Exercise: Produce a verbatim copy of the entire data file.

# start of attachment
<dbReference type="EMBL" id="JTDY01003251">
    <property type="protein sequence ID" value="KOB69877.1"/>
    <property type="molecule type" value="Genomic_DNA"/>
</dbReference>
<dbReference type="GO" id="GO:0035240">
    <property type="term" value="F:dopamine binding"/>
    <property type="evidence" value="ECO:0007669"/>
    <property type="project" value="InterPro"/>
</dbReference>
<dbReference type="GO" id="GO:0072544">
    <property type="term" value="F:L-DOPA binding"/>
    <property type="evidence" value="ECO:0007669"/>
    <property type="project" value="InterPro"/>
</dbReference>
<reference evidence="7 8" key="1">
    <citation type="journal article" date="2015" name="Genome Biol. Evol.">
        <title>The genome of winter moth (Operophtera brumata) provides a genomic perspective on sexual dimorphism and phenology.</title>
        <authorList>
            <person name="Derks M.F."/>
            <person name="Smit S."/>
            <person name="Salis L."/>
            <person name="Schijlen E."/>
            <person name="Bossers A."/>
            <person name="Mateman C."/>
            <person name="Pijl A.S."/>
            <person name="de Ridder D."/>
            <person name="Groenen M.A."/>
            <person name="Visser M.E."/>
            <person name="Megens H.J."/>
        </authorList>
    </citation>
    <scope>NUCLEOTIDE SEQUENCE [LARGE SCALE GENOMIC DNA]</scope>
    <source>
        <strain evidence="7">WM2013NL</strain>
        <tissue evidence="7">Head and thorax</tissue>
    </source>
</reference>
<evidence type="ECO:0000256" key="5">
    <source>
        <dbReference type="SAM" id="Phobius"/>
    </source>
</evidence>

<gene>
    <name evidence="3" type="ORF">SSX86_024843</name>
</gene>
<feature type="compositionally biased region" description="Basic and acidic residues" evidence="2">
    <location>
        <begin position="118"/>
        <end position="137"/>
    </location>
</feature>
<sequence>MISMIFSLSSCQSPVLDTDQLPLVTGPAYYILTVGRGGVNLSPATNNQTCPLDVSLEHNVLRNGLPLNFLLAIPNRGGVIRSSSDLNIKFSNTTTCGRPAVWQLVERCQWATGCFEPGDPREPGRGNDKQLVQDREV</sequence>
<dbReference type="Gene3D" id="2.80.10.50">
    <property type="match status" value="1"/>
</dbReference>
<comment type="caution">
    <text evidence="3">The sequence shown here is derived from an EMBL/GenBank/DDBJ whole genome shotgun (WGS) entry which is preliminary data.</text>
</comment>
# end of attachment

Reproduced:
<dbReference type="EMBL" id="JTDY01003251">
    <property type="protein sequence ID" value="KOB69877.1"/>
    <property type="molecule type" value="Genomic_DNA"/>
</dbReference>
<dbReference type="GO" id="GO:0035240">
    <property type="term" value="F:dopamine binding"/>
    <property type="evidence" value="ECO:0007669"/>
    <property type="project" value="InterPro"/>
</dbReference>
<dbReference type="GO" id="GO:0072544">
    <property type="term" value="F:L-DOPA binding"/>
    <property type="evidence" value="ECO:0007669"/>
    <property type="project" value="InterPro"/>
</dbReference>
<reference evidence="7 8" key="1">
    <citation type="journal article" date="2015" name="Genome Biol. Evol.">
        <title>The genome of winter moth (Operophtera brumata) provides a genomic perspective on sexual dimorphism and phenology.</title>
        <authorList>
            <person name="Derks M.F."/>
            <person name="Smit S."/>
            <person name="Salis L."/>
            <person name="Schijlen E."/>
            <person name="Bossers A."/>
            <person name="Mateman C."/>
            <person name="Pijl A.S."/>
            <person name="de Ridder D."/>
            <person name="Groenen M.A."/>
            <person name="Visser M.E."/>
            <person name="Megens H.J."/>
        </authorList>
    </citation>
    <scope>NUCLEOTIDE SEQUENCE [LARGE SCALE GENOMIC DNA]</scope>
    <source>
        <strain evidence="7">WM2013NL</strain>
        <tissue evidence="7">Head and thorax</tissue>
    </source>
</reference>
<evidence type="ECO:0000256" key="5">
    <source>
        <dbReference type="SAM" id="Phobius"/>
    </source>
</evidence>

<gene>
    <name evidence="3" type="ORF">SSX86_024843</name>
</gene>
<feature type="compositionally biased region" description="Basic and acidic residues" evidence="2">
    <location>
        <begin position="118"/>
        <end position="137"/>
    </location>
</feature>
<sequence>MISMIFSLSSCQSPVLDTDQLPLVTGPAYYILTVGRGGVNLSPATNNQTCPLDVSLEHNVLRNGLPLNFLLAIPNRGGVIRSSSDLNIKFSNTTTCGRPAVWQLVERCQWATGCFEPGDPREPGRGNDKQLVQDREV</sequence>
<dbReference type="Gene3D" id="2.80.10.50">
    <property type="match status" value="1"/>
</dbReference>
<comment type="caution">
    <text evidence="3">The sequence shown here is derived from an EMBL/GenBank/DDBJ whole genome shotgun (WGS) entry which is preliminary data.</text>
</comment>